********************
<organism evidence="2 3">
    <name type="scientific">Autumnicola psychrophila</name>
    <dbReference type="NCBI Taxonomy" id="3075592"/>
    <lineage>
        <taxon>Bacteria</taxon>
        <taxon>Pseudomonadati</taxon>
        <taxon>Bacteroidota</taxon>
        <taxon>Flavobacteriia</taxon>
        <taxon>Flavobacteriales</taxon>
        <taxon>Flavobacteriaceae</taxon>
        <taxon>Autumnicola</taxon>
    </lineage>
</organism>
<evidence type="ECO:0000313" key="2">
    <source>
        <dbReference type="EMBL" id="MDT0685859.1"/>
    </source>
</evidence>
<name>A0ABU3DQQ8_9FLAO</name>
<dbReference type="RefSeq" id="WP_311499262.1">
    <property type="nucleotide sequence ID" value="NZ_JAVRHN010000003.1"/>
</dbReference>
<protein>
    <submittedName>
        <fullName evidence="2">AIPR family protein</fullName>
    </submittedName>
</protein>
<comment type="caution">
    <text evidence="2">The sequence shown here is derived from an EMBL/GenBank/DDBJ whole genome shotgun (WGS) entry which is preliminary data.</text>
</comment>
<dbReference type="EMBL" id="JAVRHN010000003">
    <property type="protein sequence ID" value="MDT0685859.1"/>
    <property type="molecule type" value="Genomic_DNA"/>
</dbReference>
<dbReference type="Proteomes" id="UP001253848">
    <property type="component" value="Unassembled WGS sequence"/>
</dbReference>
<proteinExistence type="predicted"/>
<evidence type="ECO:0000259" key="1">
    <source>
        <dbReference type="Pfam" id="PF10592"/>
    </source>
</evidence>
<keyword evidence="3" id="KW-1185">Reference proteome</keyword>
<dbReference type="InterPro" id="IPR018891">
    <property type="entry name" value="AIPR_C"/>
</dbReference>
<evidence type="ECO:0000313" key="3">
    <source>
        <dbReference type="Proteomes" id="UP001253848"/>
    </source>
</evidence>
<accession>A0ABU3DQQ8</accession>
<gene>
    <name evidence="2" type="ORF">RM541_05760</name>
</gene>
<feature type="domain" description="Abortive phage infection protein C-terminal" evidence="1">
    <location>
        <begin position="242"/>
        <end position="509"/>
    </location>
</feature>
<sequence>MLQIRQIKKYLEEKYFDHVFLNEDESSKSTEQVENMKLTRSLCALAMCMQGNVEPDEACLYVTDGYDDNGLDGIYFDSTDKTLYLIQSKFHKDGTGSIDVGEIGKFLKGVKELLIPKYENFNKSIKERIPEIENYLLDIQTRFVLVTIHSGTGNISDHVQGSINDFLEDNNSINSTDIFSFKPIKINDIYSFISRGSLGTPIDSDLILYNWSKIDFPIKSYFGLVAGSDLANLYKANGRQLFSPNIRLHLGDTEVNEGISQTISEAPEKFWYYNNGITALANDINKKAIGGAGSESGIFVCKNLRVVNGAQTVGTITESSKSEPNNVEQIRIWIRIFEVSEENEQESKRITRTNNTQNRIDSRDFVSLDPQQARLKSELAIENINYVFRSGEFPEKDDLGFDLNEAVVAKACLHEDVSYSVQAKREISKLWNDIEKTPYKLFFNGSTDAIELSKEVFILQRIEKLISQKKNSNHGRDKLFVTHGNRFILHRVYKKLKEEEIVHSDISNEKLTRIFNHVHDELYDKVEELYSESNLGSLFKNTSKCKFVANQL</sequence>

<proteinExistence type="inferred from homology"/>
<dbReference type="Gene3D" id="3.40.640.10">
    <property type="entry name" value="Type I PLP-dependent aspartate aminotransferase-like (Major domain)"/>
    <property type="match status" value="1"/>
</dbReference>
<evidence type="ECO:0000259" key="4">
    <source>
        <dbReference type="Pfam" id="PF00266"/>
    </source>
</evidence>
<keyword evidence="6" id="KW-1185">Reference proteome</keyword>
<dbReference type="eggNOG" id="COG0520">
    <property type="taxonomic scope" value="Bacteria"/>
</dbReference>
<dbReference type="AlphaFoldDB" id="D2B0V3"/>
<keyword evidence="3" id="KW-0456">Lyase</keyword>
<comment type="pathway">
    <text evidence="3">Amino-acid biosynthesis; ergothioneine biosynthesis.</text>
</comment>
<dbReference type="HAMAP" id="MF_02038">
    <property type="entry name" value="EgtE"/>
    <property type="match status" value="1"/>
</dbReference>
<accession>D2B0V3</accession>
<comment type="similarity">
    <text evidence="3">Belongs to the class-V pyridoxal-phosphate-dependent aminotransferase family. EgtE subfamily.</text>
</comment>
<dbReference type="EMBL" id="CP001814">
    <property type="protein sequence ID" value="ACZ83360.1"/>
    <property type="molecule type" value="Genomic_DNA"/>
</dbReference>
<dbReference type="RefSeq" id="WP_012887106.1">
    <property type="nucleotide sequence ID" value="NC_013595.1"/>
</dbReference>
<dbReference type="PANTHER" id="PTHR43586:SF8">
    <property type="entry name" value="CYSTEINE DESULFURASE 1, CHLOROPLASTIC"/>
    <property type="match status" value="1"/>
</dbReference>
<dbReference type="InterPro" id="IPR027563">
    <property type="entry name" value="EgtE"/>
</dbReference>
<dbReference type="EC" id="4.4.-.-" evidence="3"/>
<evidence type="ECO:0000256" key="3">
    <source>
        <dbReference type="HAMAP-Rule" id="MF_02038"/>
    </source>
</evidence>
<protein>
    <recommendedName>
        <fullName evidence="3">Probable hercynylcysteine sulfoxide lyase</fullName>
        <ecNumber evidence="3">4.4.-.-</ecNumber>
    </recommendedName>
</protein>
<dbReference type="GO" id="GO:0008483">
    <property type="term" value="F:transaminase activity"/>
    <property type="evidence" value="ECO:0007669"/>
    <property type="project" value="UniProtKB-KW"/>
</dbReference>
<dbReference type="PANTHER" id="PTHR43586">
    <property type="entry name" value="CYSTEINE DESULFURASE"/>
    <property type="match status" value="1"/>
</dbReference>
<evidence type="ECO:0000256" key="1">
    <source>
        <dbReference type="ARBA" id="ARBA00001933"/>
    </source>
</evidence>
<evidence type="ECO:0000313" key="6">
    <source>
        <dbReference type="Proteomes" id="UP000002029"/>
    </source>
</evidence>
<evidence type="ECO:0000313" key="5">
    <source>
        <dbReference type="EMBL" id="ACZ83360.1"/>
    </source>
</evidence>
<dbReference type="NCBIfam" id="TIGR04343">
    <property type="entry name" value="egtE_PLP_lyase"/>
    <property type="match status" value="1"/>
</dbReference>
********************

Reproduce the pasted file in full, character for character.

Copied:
<organism evidence="2 3">
    <name type="scientific">Autumnicola psychrophila</name>
    <dbReference type="NCBI Taxonomy" id="3075592"/>
    <lineage>
        <taxon>Bacteria</taxon>
        <taxon>Pseudomonadati</taxon>
        <taxon>Bacteroidota</taxon>
        <taxon>Flavobacteriia</taxon>
        <taxon>Flavobacteriales</taxon>
        <taxon>Flavobacteriaceae</taxon>
        <taxon>Autumnicola</taxon>
    </lineage>
</organism>
<evidence type="ECO:0000313" key="2">
    <source>
        <dbReference type="EMBL" id="MDT0685859.1"/>
    </source>
</evidence>
<name>A0ABU3DQQ8_9FLAO</name>
<dbReference type="RefSeq" id="WP_311499262.1">
    <property type="nucleotide sequence ID" value="NZ_JAVRHN010000003.1"/>
</dbReference>
<protein>
    <submittedName>
        <fullName evidence="2">AIPR family protein</fullName>
    </submittedName>
</protein>
<comment type="caution">
    <text evidence="2">The sequence shown here is derived from an EMBL/GenBank/DDBJ whole genome shotgun (WGS) entry which is preliminary data.</text>
</comment>
<dbReference type="EMBL" id="JAVRHN010000003">
    <property type="protein sequence ID" value="MDT0685859.1"/>
    <property type="molecule type" value="Genomic_DNA"/>
</dbReference>
<dbReference type="Proteomes" id="UP001253848">
    <property type="component" value="Unassembled WGS sequence"/>
</dbReference>
<proteinExistence type="predicted"/>
<evidence type="ECO:0000259" key="1">
    <source>
        <dbReference type="Pfam" id="PF10592"/>
    </source>
</evidence>
<keyword evidence="3" id="KW-1185">Reference proteome</keyword>
<dbReference type="InterPro" id="IPR018891">
    <property type="entry name" value="AIPR_C"/>
</dbReference>
<evidence type="ECO:0000313" key="3">
    <source>
        <dbReference type="Proteomes" id="UP001253848"/>
    </source>
</evidence>
<accession>A0ABU3DQQ8</accession>
<gene>
    <name evidence="2" type="ORF">RM541_05760</name>
</gene>
<feature type="domain" description="Abortive phage infection protein C-terminal" evidence="1">
    <location>
        <begin position="242"/>
        <end position="509"/>
    </location>
</feature>
<sequence>MLQIRQIKKYLEEKYFDHVFLNEDESSKSTEQVENMKLTRSLCALAMCMQGNVEPDEACLYVTDGYDDNGLDGIYFDSTDKTLYLIQSKFHKDGTGSIDVGEIGKFLKGVKELLIPKYENFNKSIKERIPEIENYLLDIQTRFVLVTIHSGTGNISDHVQGSINDFLEDNNSINSTDIFSFKPIKINDIYSFISRGSLGTPIDSDLILYNWSKIDFPIKSYFGLVAGSDLANLYKANGRQLFSPNIRLHLGDTEVNEGISQTISEAPEKFWYYNNGITALANDINKKAIGGAGSESGIFVCKNLRVVNGAQTVGTITESSKSEPNNVEQIRIWIRIFEVSEENEQESKRITRTNNTQNRIDSRDFVSLDPQQARLKSELAIENINYVFRSGEFPEKDDLGFDLNEAVVAKACLHEDVSYSVQAKREISKLWNDIEKTPYKLFFNGSTDAIELSKEVFILQRIEKLISQKKNSNHGRDKLFVTHGNRFILHRVYKKLKEEEIVHSDISNEKLTRIFNHVHDELYDKVEELYSESNLGSLFKNTSKCKFVANQL</sequence>

<proteinExistence type="inferred from homology"/>
<dbReference type="Gene3D" id="3.40.640.10">
    <property type="entry name" value="Type I PLP-dependent aspartate aminotransferase-like (Major domain)"/>
    <property type="match status" value="1"/>
</dbReference>
<evidence type="ECO:0000259" key="4">
    <source>
        <dbReference type="Pfam" id="PF00266"/>
    </source>
</evidence>
<keyword evidence="6" id="KW-1185">Reference proteome</keyword>
<dbReference type="eggNOG" id="COG0520">
    <property type="taxonomic scope" value="Bacteria"/>
</dbReference>
<dbReference type="AlphaFoldDB" id="D2B0V3"/>
<keyword evidence="3" id="KW-0456">Lyase</keyword>
<comment type="pathway">
    <text evidence="3">Amino-acid biosynthesis; ergothioneine biosynthesis.</text>
</comment>
<dbReference type="HAMAP" id="MF_02038">
    <property type="entry name" value="EgtE"/>
    <property type="match status" value="1"/>
</dbReference>
<accession>D2B0V3</accession>
<comment type="similarity">
    <text evidence="3">Belongs to the class-V pyridoxal-phosphate-dependent aminotransferase family. EgtE subfamily.</text>
</comment>
<dbReference type="EMBL" id="CP001814">
    <property type="protein sequence ID" value="ACZ83360.1"/>
    <property type="molecule type" value="Genomic_DNA"/>
</dbReference>
<dbReference type="RefSeq" id="WP_012887106.1">
    <property type="nucleotide sequence ID" value="NC_013595.1"/>
</dbReference>
<dbReference type="PANTHER" id="PTHR43586:SF8">
    <property type="entry name" value="CYSTEINE DESULFURASE 1, CHLOROPLASTIC"/>
    <property type="match status" value="1"/>
</dbReference>
<dbReference type="InterPro" id="IPR027563">
    <property type="entry name" value="EgtE"/>
</dbReference>
<dbReference type="EC" id="4.4.-.-" evidence="3"/>
<evidence type="ECO:0000256" key="3">
    <source>
        <dbReference type="HAMAP-Rule" id="MF_02038"/>
    </source>
</evidence>
<protein>
    <recommendedName>
        <fullName evidence="3">Probable hercynylcysteine sulfoxide lyase</fullName>
        <ecNumber evidence="3">4.4.-.-</ecNumber>
    </recommendedName>
</protein>
<dbReference type="GO" id="GO:0008483">
    <property type="term" value="F:transaminase activity"/>
    <property type="evidence" value="ECO:0007669"/>
    <property type="project" value="UniProtKB-KW"/>
</dbReference>
<dbReference type="PANTHER" id="PTHR43586">
    <property type="entry name" value="CYSTEINE DESULFURASE"/>
    <property type="match status" value="1"/>
</dbReference>
<evidence type="ECO:0000256" key="1">
    <source>
        <dbReference type="ARBA" id="ARBA00001933"/>
    </source>
</evidence>
<evidence type="ECO:0000313" key="6">
    <source>
        <dbReference type="Proteomes" id="UP000002029"/>
    </source>
</evidence>
<evidence type="ECO:0000313" key="5">
    <source>
        <dbReference type="EMBL" id="ACZ83360.1"/>
    </source>
</evidence>
<dbReference type="NCBIfam" id="TIGR04343">
    <property type="entry name" value="egtE_PLP_lyase"/>
    <property type="match status" value="1"/>
</dbReference>